Seven public media projects got a boost July 21 with the announcement of grants from the National Endowment for the Humanities, which included almost $2 million for pubcasters. The largest grants, each for $600,000, will support documentaries from WGBH in Boston and Firelight Media in New York. WGBH will use the grant for a two-hour American Experience episode, “Into the Amazon: The Roosevelt-Rondon Scientific Expedition.” The documentary, produced by American Experience Executive Producer Mark Samels, covers a 1913 expedition to an unmapped territory of the Amazon led by Theodore Roosevelt and Brazilian colonel Candido Rondon. Firelight Media, whose documentaries frequently air on PBS, will use the grant to fund Tell Them We Are Rising: The Story of Historically Black Colleges and Universities. Firelight founder and filmmaker Stanley Nelson is leading the project to produce the two-hour documentary.
A public radio station in Nantucket, Mass., that previously aired a simulcast of Boston’s WGBH has recast itself as a full-fledged service hyperfocused on the resort island. Nantucket Public Radio’s 89.5 FM WNCK signal had aired WGBH’s classical music programming for the better part of a decade. When talks broke off over increasing WGBH’s payments to the station’s operator, the parties decided to walk away amicably. “We thought, so what do we do with the station now?” said Jeff Shapiro, owner of Nantucket Public Radio.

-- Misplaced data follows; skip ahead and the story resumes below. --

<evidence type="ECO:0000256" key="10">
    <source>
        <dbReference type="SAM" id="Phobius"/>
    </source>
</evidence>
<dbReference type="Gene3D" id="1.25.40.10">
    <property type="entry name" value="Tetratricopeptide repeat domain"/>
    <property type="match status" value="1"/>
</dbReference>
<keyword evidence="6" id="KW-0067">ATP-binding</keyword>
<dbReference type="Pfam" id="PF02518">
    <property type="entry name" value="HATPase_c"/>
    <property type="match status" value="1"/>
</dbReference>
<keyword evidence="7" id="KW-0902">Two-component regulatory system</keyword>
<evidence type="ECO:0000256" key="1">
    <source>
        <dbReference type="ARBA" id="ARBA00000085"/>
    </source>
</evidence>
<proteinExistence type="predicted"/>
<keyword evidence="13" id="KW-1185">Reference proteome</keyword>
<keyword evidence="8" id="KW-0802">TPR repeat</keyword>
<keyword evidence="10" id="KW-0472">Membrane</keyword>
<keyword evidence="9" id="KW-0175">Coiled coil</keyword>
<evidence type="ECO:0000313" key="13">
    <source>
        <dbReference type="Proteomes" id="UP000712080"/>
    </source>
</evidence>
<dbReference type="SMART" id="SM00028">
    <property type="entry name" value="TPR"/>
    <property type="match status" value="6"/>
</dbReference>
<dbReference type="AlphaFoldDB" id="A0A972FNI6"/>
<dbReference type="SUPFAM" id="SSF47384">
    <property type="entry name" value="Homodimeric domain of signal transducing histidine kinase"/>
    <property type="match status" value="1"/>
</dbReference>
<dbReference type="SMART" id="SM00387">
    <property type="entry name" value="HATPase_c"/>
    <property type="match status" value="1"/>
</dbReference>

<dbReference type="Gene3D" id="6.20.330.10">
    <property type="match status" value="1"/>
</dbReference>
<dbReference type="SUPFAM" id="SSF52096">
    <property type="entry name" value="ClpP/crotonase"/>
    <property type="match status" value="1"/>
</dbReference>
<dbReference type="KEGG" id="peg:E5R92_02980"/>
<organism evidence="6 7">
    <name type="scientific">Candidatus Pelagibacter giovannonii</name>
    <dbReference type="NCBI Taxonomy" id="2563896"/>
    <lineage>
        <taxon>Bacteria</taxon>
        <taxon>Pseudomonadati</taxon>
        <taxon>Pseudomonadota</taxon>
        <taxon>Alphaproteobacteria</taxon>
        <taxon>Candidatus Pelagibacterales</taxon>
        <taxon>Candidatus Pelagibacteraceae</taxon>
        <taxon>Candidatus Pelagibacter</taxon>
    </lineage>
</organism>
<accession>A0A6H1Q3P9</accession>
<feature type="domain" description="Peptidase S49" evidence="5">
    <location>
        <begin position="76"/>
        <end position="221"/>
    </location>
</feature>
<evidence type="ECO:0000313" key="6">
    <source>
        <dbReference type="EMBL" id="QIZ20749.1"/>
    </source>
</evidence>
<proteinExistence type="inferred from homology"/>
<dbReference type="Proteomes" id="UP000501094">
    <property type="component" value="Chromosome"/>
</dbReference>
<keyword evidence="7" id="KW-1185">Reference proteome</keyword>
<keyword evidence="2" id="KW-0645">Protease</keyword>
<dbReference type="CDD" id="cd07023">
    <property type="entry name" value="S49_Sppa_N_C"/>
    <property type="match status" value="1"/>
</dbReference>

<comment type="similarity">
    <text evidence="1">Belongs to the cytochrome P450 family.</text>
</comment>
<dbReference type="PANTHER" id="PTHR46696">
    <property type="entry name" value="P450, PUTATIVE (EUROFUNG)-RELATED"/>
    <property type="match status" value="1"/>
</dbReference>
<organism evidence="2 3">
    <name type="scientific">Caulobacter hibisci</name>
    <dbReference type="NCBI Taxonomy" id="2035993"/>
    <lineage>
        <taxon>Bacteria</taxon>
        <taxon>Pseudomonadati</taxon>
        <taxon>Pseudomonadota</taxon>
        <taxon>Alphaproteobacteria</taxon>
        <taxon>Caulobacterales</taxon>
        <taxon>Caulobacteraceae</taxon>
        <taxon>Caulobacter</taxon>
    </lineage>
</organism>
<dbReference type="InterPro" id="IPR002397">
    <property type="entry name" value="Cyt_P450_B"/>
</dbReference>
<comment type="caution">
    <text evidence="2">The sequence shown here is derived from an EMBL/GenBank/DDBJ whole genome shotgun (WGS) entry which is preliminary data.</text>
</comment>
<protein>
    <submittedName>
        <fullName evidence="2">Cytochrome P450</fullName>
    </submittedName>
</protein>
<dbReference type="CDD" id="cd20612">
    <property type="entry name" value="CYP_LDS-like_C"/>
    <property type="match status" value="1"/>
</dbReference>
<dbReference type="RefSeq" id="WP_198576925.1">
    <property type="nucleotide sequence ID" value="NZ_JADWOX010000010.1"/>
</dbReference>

In a move to bolster its local news footprint and audience, Boston’s WGBH is adding a third hour to Boston Public Radio, which in April was the top-rated public radio midday show for its noon to 2 p.m. timeslot. Starting in September, Boston Public Radio will begin airing at 11 a.m. weekdays. Hosted by Jim Braude and Margery Eagan, the show made dramatic audience gains compared to last year. The 2.1 share it earned WGBH in April 2013 among listeners aged six and older grew to 3.7 by April 2014, surpassing public radio news competitor WBUR, according to research provided by WGBH. To make room for an expanded BPR, The Takeaway will move to an earlier timeslot, airing 10 a.m. to 11 a.m. The Diane Rehm Show, which is now airing at that time, will be dropped from the schedule.